Yep. That headline? This was said to me on a recent post in my Instagram feed about Congress writing Dan Snyder, asking him to change the team name of his Washington NFL team.
“Get over it,” they say.
The team name (aptly referred to as the R-word in Indian Country) has been around since 1932. Merely 8 years after the Indian Citizenship Act of 1924 passed. Washington named their team name after the derogatory word for a group of people not even 10 years after they became “U.S Citizens.”
I’d be interested in knowing when derogatory names for African-Americans began to fall from the public sphere after the Civil Rights movement. At least today the cultural power of the African-American is such that it’s now taboo in most social circles to use these words.
But the R-word? Not so much. Use it, use it lightly, give people license to make light of situations that Native people have faced in the name of a “light-hearted” football game. And if people can say these things as part of a game’s ritual… then it must be okay to use outside the stadium (or tailgate areas what have you).
Somehow, this perceived license can cause people to say really hurtful things about Native people and their history in the United States. These hurtful things hit home to people like me. And it’s not even wholly in defense of myself and all current members of the Seneca Nation or other tribal members in Indian Country.
No, when people yell racial epithets, they aren’t just talking about all of us here today. They’re talking about my mother and my father, both passed away four and five years ago, respectively; they’re talking about my grandparents, my great-grandmother who was an integral member of the Seneca community.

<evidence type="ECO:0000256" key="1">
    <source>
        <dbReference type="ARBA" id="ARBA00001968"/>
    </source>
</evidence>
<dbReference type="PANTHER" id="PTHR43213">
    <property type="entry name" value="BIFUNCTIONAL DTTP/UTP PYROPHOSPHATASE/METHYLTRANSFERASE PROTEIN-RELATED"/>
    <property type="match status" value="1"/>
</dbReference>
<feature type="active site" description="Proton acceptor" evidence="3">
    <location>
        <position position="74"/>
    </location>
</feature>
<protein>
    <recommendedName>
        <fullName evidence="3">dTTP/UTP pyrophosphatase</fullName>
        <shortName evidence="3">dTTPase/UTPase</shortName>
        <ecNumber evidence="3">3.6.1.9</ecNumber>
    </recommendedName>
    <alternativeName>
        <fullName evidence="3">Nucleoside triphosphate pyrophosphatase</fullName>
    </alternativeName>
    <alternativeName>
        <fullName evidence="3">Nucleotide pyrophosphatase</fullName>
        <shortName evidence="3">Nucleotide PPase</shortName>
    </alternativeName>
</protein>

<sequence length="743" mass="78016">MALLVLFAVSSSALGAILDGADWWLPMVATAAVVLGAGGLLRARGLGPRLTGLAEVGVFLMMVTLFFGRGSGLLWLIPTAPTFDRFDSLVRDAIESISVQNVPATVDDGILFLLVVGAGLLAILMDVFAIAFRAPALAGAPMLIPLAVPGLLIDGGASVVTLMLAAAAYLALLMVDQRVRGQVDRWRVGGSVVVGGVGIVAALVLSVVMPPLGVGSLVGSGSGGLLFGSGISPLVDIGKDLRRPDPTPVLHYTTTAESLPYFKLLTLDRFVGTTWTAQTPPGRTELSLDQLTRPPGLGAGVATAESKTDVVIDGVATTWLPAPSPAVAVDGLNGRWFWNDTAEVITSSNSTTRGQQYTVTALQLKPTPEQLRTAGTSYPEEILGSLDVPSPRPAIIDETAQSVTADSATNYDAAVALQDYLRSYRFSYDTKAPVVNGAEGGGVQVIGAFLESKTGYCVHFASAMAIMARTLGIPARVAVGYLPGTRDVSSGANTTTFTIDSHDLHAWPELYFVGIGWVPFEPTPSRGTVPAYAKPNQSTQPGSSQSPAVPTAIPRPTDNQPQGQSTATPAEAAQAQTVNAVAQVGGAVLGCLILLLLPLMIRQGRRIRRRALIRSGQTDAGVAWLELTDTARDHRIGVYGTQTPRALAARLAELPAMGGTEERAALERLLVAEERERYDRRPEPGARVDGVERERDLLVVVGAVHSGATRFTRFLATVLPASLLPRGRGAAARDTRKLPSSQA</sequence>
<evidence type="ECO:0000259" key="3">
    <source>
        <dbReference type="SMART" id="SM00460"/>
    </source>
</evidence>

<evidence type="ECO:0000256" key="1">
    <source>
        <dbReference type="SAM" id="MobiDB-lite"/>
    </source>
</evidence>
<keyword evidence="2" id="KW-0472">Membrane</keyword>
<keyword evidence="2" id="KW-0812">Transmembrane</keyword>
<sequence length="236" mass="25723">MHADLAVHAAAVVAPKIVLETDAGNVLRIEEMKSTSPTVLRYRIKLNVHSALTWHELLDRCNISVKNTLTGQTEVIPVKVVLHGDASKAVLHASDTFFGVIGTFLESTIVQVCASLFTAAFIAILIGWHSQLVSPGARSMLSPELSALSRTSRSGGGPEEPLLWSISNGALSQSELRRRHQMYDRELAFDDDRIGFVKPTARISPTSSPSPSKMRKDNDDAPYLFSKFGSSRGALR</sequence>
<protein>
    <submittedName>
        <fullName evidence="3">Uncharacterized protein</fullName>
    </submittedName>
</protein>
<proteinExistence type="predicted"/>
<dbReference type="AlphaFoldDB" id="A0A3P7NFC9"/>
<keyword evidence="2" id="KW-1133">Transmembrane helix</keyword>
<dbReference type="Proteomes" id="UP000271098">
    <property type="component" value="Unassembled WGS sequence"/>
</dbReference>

You see, I can’t just “get over it” when people are talking about all of these people who mean more to me than any NFL team name. I’d trade in the entire organization, one of more profitable organizations in professional sports, for the respect of my parents and the rest of my family.
Dan Snyder doesn’t care. He lacks the compassion to understand how much this would mean for those of us who are against it, and more so, what it has the potential to do for the indigenous people of tomorrow. Language is powerful and if we took such negative words out of the public sphere, then certain prejudices might not be in their way.
It’s hard to explain to a rich, straight, white male as to the power of this little change for an often misunderstood group of people. And if he is downright determined to NEVER change the team name…
Well, I sure hope Congress does their part to help us out. (Blackhorse et. al. vs. Football, Inc.)